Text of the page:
Composites: The lighter side of heavy transport

The Truck Industry Council report titled ‘Modernising the Australian Truck Fleet’ estimates the value of the Australian new truck market at around $4.5 billion.

Written by Kerryn Caulfield, Executive Director, Composites Australia Inc.

Australia is a vast country that depends heavily on a comprehensive transportation network to provide access to essential services and economic activities across its entire continent. Our country boasts an extensive road system of 877,651 kilometres (km) and 51,984 km of major roads, making the trucking sector a vital part of this infrastructure. This sector comprises a diverse array of trucks, including light rigid, heavy rigid and articulated vehicles, with a total count of 625,697 units (ABS – fin. yr 2020).

The use of road freight stands out as the primary method for moving urban, inter-urban and regional freight, playing a crucial role in the import supply chain. Even sectors like major mineral resources, which often use rail or coastal shipping for their output, rely on road freight for the transportation of machinery, capital equipment and other essential items to their sites.

According to the Bureau of Infrastructure and Transport Research Economics (BITRE), road freight volume has seen an eightfold increase, from approximately 26 billion tonne kms in the 1970-71 period to about 223 billion tonne km by 2019-20. The dynamics of road freight are intimately linked with the domestic economic landscape. The Bureau forecasting model for national road freight connects future road use with anticipated growth in population, income per capita and freight costs. Projections suggest that Australia’s population will increase from about 26.6 million in 2024 to approximately 35.3 million by 2050, based on central forecast scenarios. With income per capita expected to rise by about 0.9% annually from 2020 to 2050, the total road freight volume is estimated to surge by roughly 77% during the same period, reaching about 393.7 billion tonne km by 2050. Although this growth rate is slower than in the past, it implies a significant increase in the need for trucks, drivers and road mileage throughout Australia’s road network.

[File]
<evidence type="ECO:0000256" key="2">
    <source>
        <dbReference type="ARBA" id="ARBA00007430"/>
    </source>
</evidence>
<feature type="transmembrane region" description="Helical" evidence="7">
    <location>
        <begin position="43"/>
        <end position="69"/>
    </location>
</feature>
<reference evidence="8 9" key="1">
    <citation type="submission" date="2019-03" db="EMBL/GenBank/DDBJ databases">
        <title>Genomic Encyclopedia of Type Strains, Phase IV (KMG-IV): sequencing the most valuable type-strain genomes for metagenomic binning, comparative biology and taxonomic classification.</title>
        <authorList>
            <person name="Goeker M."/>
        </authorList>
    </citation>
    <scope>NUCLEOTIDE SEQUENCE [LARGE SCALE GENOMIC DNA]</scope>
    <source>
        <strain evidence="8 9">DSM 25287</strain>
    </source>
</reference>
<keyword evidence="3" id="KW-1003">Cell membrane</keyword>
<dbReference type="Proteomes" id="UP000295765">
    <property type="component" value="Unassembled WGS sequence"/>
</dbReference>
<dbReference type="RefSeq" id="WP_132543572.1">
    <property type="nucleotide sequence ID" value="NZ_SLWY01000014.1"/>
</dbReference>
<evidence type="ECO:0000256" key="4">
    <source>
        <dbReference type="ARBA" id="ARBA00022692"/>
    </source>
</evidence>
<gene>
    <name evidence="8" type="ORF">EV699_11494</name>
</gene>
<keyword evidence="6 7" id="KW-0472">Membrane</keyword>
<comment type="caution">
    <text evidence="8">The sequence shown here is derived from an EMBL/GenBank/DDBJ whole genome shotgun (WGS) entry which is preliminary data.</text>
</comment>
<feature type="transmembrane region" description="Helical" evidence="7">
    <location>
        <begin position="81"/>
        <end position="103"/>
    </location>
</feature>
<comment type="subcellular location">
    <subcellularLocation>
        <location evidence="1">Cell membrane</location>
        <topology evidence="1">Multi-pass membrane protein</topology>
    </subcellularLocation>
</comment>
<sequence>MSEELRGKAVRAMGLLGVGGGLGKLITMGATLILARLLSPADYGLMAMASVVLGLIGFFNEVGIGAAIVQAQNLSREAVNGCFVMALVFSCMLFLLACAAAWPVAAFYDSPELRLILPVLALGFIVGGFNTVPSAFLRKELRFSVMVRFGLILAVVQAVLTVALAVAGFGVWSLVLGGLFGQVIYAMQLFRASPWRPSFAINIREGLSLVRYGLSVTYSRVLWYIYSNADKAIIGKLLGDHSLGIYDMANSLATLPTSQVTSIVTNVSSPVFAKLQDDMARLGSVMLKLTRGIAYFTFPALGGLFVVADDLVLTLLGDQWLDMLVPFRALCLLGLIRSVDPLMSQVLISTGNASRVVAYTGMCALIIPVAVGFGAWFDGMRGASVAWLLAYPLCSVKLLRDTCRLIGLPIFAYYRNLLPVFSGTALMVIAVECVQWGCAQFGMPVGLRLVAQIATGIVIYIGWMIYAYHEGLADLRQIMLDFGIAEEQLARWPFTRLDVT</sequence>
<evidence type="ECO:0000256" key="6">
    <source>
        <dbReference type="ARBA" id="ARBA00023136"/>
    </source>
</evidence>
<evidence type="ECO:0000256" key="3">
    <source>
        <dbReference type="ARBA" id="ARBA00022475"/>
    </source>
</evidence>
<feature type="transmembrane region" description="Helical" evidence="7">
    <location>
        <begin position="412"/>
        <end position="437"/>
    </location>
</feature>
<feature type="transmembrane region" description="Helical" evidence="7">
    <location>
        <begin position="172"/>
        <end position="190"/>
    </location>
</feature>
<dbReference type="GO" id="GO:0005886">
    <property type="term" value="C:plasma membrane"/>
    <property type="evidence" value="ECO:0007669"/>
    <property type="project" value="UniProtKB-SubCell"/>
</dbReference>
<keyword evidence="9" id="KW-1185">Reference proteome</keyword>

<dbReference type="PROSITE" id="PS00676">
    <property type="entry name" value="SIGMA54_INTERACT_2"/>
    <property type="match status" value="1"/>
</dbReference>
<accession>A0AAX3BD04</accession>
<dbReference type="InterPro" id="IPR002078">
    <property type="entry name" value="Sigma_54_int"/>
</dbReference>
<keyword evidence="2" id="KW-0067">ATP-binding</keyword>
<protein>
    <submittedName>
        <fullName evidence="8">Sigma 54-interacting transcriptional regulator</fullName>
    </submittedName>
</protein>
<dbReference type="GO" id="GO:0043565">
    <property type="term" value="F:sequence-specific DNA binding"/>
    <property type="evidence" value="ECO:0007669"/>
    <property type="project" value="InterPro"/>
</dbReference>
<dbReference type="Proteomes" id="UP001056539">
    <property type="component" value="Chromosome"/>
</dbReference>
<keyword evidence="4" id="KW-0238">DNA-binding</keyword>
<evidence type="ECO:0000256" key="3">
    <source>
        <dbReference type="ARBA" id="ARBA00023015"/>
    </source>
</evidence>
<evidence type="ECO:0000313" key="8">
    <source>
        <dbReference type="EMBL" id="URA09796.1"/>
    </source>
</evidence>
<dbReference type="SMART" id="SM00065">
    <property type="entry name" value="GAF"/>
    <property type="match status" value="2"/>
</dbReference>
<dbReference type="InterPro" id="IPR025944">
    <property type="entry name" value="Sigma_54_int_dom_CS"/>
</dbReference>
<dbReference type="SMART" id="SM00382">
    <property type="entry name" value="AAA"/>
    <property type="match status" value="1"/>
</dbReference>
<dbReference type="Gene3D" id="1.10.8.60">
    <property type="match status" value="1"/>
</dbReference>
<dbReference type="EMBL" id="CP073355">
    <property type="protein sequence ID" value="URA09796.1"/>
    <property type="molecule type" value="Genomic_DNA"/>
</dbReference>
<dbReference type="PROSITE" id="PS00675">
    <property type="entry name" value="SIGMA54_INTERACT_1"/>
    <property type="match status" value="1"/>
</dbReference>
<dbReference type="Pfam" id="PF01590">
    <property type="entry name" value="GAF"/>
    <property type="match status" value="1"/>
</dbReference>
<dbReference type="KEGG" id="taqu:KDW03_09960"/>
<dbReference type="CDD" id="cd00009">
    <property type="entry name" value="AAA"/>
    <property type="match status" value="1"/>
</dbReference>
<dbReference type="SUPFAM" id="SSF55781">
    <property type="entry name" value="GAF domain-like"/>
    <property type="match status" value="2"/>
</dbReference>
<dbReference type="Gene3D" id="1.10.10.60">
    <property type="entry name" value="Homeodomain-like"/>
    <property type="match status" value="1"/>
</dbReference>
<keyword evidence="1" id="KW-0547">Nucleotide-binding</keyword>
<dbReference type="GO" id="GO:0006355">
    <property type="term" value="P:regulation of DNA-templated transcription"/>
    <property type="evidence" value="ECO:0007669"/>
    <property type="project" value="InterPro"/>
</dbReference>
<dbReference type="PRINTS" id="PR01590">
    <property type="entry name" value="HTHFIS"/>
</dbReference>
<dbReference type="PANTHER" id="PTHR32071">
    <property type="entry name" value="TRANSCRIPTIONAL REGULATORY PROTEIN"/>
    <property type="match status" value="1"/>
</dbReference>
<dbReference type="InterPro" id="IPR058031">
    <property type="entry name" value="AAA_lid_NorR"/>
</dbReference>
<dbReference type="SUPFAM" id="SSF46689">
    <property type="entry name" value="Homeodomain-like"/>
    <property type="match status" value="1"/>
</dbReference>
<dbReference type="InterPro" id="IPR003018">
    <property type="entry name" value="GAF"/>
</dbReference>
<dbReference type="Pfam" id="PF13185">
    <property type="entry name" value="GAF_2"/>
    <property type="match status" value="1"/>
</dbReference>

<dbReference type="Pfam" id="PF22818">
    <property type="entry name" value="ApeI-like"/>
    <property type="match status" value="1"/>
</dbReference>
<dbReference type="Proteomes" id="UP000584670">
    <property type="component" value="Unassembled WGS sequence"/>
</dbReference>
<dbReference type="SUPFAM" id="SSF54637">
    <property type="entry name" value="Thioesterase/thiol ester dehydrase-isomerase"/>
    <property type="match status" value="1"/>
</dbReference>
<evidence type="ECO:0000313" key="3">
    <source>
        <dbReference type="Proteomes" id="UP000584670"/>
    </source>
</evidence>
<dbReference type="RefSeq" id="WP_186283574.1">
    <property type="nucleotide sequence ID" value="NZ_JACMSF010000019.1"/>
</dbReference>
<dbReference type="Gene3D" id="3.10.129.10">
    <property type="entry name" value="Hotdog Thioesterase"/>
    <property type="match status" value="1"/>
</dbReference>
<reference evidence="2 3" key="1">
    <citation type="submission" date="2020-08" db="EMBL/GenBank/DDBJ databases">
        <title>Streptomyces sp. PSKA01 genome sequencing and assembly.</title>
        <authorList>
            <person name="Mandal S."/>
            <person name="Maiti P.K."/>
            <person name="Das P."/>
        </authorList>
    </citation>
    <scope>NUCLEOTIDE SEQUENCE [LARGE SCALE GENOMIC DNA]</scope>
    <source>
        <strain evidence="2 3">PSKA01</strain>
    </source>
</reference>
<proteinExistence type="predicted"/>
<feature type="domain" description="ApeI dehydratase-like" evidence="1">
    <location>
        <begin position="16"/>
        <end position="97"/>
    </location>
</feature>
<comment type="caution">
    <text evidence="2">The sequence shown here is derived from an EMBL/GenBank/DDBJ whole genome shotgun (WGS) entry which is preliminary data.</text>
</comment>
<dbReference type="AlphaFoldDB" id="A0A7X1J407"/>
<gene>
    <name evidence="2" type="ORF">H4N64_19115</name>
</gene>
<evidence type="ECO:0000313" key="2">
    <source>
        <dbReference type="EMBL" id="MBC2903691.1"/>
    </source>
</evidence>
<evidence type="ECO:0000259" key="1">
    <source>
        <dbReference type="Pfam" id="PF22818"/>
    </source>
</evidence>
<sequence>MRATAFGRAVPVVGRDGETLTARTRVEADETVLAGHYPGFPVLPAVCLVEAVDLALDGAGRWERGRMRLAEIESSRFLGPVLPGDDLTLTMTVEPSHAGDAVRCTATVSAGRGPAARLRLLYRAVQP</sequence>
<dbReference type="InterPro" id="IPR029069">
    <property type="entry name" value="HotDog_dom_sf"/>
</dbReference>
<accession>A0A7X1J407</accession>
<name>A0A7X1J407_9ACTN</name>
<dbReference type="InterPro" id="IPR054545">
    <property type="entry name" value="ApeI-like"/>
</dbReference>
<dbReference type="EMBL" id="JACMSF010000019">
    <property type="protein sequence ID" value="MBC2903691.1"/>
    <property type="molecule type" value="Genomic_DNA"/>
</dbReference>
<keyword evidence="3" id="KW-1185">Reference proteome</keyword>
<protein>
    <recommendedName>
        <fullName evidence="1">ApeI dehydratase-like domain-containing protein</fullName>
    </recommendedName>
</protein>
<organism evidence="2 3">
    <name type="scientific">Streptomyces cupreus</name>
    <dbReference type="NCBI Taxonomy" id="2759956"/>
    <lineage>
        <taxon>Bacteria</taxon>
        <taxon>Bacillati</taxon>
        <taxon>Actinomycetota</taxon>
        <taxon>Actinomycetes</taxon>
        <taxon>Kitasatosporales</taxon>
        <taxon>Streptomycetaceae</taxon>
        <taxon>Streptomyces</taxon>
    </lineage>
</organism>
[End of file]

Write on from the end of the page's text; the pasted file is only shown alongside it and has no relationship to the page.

In response to environmental concerns, the federal government is implementing stricter emissions standards, known as Euro 6, for new trucks and buses. These will be gradually introduced over a 12-month period starting from 1 November 2024.

The Truck Industry Council report titled ‘Modernising the Australian Truck Fleet’ provides an overview of the Australian truck industry, highlighting the involvement of nine truck manufacturers and distributors, which represent 16 different brands. According to the report, three production facilities located in Dandenong and Bayswater in Victoria, and Wacol in Queensland, are responsible for producing approximately 50 percent of all heavy-duty trucks sold in Australia. The report estimates the value of the Australian new truck market at around $4.5 billion. Additionally, it notes the average age of vehicles weighing above 4.5 tonnes GVM (Gross Vehicle Mass) at 14.9 years, as per the ABS Motor Vehicle Census of January 2018.